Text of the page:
For her new book Kushner Inc., journalist Vicky Ward interviewed some 220 people to better understand the roles of Jared Kushner and Ivanka Trump within the tumultuous White House. Ward found that the power couple is quite power hungry, demanding to travel free on the State Department’s dime and skirting around the “no’s” of former Secretary of State Rex Tillerson.
Published on Tuesday, Kushner Inc. also contains alleged details of the president’s son-in-law’s labyrinthine plan to permanently end conflict in the Middle East. According to a copy of the book seen by the Jerusalem Post, Kushner wanted:
… the Saudis and Emiratis to provide economic assistance to the Palestinians. There were plans for an oil pipeline from Saudi Arabia to Gaza, where refineries and a shipping terminal could be built. The profits would create desalination plants, where Palestinians could find work, addressing the high unemployment rate.
According to Ward, who spoke with “multiple people who saw drafts of the plan,” Kushner proposed a geopolitical version of the multi-destination NBA player swap, in which Jordan would give territory to the Palestinian authority, and “in return, Jordan would get land from Saudi Arabia, and that country would get back two Red Sea islands it gave Egypt to administer in 1950.”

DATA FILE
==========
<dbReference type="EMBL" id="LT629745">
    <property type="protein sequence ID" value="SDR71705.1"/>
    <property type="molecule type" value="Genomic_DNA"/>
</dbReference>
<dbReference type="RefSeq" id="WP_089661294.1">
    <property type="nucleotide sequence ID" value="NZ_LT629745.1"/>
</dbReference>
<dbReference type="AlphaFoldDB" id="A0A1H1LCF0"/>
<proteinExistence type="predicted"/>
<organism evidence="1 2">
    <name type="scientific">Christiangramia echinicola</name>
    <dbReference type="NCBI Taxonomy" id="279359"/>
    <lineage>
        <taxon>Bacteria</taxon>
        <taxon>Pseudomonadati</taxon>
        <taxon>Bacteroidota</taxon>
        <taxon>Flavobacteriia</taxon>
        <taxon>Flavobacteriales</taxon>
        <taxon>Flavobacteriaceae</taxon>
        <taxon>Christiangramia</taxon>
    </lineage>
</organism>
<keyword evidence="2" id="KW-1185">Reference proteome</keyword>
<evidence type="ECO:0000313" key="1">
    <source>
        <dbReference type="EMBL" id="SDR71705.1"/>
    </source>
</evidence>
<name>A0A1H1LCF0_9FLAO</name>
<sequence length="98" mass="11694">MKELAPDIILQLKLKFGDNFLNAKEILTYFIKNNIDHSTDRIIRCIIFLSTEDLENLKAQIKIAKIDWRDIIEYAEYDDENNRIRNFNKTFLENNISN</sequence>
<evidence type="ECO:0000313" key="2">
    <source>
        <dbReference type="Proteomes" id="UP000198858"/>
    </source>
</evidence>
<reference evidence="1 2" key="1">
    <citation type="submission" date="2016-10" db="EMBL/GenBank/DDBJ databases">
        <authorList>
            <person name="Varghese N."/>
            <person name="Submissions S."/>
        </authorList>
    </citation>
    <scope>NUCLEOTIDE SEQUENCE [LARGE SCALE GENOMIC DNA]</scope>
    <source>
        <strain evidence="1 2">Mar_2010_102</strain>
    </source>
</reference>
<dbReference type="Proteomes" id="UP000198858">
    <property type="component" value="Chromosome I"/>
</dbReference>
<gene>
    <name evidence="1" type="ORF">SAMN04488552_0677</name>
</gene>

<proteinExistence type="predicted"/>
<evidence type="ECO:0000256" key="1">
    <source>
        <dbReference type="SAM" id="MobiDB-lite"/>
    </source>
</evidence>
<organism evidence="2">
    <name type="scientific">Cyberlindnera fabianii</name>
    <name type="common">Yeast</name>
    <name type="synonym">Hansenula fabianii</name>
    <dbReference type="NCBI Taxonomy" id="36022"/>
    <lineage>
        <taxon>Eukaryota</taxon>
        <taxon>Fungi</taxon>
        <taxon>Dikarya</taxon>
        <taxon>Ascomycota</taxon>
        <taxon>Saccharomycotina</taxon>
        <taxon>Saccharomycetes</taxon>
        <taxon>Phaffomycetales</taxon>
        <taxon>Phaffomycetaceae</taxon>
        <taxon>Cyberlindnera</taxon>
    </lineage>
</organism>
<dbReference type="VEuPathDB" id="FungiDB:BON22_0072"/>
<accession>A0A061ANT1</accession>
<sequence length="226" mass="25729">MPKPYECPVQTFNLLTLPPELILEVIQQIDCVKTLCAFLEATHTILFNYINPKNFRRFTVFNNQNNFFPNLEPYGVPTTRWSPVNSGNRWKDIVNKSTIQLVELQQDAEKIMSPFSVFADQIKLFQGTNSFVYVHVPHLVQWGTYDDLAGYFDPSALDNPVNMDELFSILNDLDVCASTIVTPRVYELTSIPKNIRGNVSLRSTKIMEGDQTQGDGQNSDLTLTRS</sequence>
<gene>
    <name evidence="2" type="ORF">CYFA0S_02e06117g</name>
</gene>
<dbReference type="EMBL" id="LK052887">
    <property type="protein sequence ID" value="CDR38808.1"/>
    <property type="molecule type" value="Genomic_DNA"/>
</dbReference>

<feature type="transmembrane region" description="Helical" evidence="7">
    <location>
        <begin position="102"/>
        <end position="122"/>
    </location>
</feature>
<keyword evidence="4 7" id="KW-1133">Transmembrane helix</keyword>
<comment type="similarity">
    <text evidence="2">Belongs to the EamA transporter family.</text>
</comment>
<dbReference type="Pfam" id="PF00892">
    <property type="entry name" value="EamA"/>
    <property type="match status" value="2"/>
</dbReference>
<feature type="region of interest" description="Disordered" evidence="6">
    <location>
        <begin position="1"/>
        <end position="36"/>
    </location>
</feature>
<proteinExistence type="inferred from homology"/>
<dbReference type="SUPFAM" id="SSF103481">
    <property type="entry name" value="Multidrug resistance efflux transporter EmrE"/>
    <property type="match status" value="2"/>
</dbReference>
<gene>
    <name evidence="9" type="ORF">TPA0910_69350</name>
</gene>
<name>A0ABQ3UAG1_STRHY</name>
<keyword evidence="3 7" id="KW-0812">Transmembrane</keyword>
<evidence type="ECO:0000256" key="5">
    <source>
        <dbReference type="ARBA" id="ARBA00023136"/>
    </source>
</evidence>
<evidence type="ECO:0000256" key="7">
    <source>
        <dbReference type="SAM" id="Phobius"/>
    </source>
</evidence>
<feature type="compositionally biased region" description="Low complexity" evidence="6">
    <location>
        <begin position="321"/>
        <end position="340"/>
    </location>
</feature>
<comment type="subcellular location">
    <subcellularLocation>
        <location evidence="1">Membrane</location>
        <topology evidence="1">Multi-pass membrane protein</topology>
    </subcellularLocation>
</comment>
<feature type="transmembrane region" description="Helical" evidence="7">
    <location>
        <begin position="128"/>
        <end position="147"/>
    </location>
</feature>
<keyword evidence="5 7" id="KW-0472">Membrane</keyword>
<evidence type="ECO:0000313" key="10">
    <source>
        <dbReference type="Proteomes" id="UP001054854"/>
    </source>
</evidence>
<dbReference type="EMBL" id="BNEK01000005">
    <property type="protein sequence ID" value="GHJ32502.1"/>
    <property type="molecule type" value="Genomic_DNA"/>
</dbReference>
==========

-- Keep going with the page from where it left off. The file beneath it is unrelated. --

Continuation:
So, the alleged plan would involve no less than five countries (plus Palestine) coordinating to give aid or renegotiate boundaries in the most politically convoluted region on the planet. Note that the proposal, as detailed, does not require the Netanyahu government — a close ally of Kushner’s — to make any significant concessions. Not to mention, desalination plants aren’t exactly efficient, producing 1.5 times more unusable brine than potable water.
In Kushner Inc., Ward also reports on the president’s son-in-law’s foreign policy coup. “Kushner took the Middle East from Tillerson’s portfolio,” Ward wrote. “‘I want Israel,’ is how he put it, according to a former Tillerson aide … Tillerson, a former Boy Scout, tried to work with Kushner because he thought it was the right thing to do.”
The White House envoy to the Middle East, Jason Greenblatt, has denied the book’s details of the Middle East plan. Whether or not the final product looks like the draft described to Vicky Ward, Kushner’s peace proposal is expected sometime after Israel’s election scheduled on April 9. Last month, Trump’s senior advisor described his plan — in a typically vague statement — as “really about establishing borders and resolving final-status issues … The plan will have a broad economic impact, not only on Israel and the Palestinians, but on the entire region as well.”